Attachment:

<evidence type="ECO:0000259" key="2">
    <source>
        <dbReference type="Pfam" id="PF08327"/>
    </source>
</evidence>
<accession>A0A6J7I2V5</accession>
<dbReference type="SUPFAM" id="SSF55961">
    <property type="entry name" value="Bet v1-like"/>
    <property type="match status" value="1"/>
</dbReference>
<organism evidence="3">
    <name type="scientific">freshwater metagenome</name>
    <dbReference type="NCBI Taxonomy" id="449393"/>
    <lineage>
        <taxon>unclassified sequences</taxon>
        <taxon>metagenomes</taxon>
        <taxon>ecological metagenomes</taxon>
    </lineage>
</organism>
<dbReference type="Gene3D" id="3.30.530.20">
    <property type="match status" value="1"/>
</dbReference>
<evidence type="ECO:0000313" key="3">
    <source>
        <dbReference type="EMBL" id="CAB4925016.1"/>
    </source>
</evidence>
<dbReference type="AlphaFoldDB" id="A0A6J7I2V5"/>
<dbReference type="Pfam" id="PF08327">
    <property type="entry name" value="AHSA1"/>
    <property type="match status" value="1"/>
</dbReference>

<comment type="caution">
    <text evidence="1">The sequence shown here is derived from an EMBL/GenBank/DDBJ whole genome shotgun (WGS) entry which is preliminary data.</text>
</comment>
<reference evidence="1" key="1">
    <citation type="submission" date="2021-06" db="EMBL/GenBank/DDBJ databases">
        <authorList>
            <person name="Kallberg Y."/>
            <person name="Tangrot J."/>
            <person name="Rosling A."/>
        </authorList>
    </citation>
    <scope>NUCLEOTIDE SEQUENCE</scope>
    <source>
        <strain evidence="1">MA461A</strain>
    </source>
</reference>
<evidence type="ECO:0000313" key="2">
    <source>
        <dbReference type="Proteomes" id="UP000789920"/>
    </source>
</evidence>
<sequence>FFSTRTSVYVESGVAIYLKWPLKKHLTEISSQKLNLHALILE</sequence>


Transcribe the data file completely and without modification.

<evidence type="ECO:0000259" key="2">
    <source>
        <dbReference type="Pfam" id="PF08327"/>
    </source>
</evidence>
<accession>A0A6J7I2V5</accession>
<dbReference type="SUPFAM" id="SSF55961">
    <property type="entry name" value="Bet v1-like"/>
    <property type="match status" value="1"/>
</dbReference>
<organism evidence="3">
    <name type="scientific">freshwater metagenome</name>
    <dbReference type="NCBI Taxonomy" id="449393"/>
    <lineage>
        <taxon>unclassified sequences</taxon>
        <taxon>metagenomes</taxon>
        <taxon>ecological metagenomes</taxon>
    </lineage>
</organism>
<dbReference type="Gene3D" id="3.30.530.20">
    <property type="match status" value="1"/>
</dbReference>
<evidence type="ECO:0000313" key="3">
    <source>
        <dbReference type="EMBL" id="CAB4925016.1"/>
    </source>
</evidence>
<dbReference type="AlphaFoldDB" id="A0A6J7I2V5"/>
<dbReference type="Pfam" id="PF08327">
    <property type="entry name" value="AHSA1"/>
    <property type="match status" value="1"/>
</dbReference>

<comment type="caution">
    <text evidence="1">The sequence shown here is derived from an EMBL/GenBank/DDBJ whole genome shotgun (WGS) entry which is preliminary data.</text>
</comment>
<reference evidence="1" key="1">
    <citation type="submission" date="2021-06" db="EMBL/GenBank/DDBJ databases">
        <authorList>
            <person name="Kallberg Y."/>
            <person name="Tangrot J."/>
            <person name="Rosling A."/>
        </authorList>
    </citation>
    <scope>NUCLEOTIDE SEQUENCE</scope>
    <source>
        <strain evidence="1">MA461A</strain>
    </source>
</reference>
<evidence type="ECO:0000313" key="2">
    <source>
        <dbReference type="Proteomes" id="UP000789920"/>
    </source>
</evidence>
<sequence>FFSTRTSVYVESGVAIYLKWPLKKHLTEISSQKLNLHALILE</sequence>